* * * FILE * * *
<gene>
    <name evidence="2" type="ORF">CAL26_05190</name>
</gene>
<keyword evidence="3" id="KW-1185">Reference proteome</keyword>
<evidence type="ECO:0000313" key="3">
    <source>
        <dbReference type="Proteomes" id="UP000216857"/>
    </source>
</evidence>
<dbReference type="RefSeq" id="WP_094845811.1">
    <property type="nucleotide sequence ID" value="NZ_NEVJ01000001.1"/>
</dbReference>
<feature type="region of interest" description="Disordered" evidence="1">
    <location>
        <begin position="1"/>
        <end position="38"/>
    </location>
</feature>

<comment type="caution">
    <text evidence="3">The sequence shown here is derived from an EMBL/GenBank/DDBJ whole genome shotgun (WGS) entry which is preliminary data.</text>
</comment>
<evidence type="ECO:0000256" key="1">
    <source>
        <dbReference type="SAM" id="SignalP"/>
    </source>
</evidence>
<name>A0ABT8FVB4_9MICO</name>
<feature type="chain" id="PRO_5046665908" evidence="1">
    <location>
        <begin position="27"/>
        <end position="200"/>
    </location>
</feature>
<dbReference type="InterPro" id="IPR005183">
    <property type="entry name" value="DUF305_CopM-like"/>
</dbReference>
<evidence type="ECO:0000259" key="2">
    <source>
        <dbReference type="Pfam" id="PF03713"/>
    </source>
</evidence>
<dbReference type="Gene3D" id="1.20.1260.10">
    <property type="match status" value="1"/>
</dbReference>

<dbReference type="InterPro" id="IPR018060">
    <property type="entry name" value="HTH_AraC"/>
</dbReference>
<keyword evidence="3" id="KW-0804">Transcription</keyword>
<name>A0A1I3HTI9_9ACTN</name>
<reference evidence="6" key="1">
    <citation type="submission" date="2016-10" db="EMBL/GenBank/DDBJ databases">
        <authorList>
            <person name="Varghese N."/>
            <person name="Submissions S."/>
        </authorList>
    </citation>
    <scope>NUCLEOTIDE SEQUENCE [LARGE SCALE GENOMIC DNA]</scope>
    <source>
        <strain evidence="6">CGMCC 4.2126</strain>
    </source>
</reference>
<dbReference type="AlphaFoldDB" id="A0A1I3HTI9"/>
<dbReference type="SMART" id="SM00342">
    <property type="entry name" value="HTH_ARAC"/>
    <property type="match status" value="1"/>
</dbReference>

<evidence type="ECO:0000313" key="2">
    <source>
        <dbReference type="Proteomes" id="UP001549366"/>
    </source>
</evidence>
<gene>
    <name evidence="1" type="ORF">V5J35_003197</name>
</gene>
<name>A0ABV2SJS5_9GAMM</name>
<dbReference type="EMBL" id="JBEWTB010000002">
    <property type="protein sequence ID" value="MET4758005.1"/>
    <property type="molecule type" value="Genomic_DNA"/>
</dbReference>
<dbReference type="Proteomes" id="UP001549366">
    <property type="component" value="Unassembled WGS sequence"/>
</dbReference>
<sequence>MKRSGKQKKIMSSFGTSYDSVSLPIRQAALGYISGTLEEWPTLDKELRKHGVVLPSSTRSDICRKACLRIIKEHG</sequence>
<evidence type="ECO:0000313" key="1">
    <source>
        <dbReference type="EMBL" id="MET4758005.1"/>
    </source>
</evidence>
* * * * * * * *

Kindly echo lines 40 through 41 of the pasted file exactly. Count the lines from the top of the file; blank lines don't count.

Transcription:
    </source>
</evidence>